All the above manifestations contribute to a high morbidity and mortality associated with NF2. Some series report mean survival after diagnosis of 15 years.5 Early diagnosis is essential to improve survival. This is useful for several reasons. First, it facilitates the detection of vestibular tumors while they are still small, thus enabling planning of the different therapeutic options available5 and it also gives the patients the chance to learn sign language while they are still able to hear (thus facilitating adaptation to the disease).5 Finally, it means that patients can be referred quickly to specialist reference centers. This last point is one of the most important. In fact, studies that have attempted to identify prognostic factors have demonstrated that the fact that attendance of a reference center led to statistically significant improvement in survival.19

These centers are able to offer a multidisciplinary approach and surgeons more experienced in these types of tumors. This is also of utmost importance given these are uncommon tumors, and the experience of the surgeon is vital to preserve the facial nerve and hearing, as well as to reduce postoperative complications.8 This all contributes to an improved quality of life for patients with NF2, and even leads to decreased mortality. In Spain, the 2 reference centers available are Hospital Sant Joan de Déu for pediatric patients and the Hospital Germans Trias i Pujo for adult patients.

Early diagnosis is even more important when NF2 presents in the early years of life. It has been shown that when the first symptoms of NF2 appear during childhood, the disease has a worse prognosis and mortality is higher.4 It is calculated that 1 in 5 patients with NF2 will present with the first signs of the disease before the age of 10 years.4 In series that include pediatric patients, it has been shown that the first manifestations are not usually vestibular schwannomas as is the case in adults but rather neurological or skin disorders.4,5 Dermatologists therefore have a crucial role for suspecting and confirming diagnosis of the disease, even though other tumors in the central or peripheral nervous systems are not present.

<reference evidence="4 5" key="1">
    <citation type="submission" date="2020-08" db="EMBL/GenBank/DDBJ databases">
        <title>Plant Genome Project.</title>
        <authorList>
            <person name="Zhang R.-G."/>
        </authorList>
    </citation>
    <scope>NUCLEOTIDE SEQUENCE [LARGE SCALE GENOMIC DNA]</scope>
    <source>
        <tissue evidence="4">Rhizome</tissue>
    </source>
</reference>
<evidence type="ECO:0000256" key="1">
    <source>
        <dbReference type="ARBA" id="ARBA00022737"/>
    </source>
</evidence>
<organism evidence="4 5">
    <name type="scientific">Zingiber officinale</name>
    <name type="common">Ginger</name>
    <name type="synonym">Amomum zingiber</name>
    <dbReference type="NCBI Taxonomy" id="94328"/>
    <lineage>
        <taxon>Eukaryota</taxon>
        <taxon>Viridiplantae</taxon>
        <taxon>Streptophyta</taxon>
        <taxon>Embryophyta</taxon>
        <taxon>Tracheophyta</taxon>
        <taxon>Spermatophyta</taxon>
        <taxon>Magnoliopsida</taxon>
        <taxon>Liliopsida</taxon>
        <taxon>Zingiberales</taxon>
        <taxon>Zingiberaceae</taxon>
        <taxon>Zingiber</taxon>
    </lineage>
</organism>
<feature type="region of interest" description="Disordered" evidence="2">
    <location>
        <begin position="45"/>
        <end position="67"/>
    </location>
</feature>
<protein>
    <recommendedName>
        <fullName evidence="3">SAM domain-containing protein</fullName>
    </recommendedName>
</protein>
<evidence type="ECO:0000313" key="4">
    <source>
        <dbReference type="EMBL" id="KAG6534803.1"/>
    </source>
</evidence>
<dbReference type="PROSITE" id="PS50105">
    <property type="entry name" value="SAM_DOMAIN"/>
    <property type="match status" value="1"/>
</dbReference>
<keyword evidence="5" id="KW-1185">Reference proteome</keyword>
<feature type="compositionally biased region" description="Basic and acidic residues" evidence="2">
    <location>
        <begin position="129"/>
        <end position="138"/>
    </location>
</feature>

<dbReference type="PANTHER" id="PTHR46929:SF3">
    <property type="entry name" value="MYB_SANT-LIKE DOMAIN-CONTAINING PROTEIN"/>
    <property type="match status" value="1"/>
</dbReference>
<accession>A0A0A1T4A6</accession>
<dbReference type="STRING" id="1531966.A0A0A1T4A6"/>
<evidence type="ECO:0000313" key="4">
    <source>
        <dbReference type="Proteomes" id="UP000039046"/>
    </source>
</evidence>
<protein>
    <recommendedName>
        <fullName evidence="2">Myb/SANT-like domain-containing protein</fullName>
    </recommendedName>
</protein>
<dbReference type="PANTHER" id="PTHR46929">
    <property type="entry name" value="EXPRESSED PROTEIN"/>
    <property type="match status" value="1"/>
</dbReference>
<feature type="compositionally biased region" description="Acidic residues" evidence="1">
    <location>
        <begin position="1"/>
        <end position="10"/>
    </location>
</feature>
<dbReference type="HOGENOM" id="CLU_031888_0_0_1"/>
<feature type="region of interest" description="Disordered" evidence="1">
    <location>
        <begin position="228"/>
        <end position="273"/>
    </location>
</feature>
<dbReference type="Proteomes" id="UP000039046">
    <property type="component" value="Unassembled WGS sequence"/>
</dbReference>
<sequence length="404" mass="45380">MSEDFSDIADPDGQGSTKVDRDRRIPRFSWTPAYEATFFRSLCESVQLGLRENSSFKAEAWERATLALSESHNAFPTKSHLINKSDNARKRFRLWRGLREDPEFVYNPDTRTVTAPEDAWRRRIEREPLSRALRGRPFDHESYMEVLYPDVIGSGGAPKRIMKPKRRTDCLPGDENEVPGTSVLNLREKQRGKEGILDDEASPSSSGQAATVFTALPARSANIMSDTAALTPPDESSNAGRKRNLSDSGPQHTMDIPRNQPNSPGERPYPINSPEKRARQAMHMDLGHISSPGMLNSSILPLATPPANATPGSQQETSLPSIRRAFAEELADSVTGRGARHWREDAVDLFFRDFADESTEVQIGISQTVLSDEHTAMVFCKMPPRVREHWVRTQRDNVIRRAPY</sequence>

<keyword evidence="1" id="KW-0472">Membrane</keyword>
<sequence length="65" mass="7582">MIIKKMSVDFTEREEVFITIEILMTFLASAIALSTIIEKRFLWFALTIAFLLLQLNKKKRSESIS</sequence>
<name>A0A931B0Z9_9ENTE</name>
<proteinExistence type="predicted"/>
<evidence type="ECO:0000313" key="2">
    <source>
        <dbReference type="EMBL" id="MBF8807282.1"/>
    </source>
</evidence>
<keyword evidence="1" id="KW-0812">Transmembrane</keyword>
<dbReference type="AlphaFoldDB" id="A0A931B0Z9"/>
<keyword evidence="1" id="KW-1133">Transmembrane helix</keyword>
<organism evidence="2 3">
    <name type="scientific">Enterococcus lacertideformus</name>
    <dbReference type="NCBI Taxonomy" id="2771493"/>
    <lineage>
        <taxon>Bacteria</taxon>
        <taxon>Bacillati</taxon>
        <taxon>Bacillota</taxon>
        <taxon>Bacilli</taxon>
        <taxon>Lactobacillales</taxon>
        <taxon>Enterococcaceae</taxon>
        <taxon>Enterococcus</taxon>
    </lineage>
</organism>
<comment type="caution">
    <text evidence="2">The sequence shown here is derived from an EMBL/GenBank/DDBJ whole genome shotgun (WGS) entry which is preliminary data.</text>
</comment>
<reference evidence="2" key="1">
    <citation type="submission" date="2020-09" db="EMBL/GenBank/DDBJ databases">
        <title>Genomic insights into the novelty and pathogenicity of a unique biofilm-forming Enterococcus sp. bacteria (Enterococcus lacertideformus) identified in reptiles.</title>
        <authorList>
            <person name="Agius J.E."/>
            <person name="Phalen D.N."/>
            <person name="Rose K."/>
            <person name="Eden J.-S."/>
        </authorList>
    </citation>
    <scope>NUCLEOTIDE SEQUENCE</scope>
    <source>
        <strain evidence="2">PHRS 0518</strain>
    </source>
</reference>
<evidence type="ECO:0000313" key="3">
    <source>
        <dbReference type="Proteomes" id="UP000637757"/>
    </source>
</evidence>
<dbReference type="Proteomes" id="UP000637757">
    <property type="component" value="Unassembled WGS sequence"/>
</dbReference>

One of the challenging clinical aspects of NF2, both for patients and clinicians, is phenotypic variability, that is, the diversity of clinical manifestations, as well as the different ages of onset of symptoms. On the one hand, there is marked variation within families. Traditionally, 2 forms of NF2 are distinguished, a severe form (Wishart) characterized by a greater number of tumors, lower age of onset of NF2 symptoms, and higher prevalence of cataracts; and a milder form (Gardner) characterized by fewer tumors, older age of onset of symptoms, and lower prevalence of cataracts. Currently, a possible genotype-phenotype correlation has been reported whereby patients with mutations resulting in a truncated protein (nonsense or frameshift mutations) have more severe disease than patients with missense mutations, somatic mosaicism, or mutations that result in complete loss of protein product (large deletions).20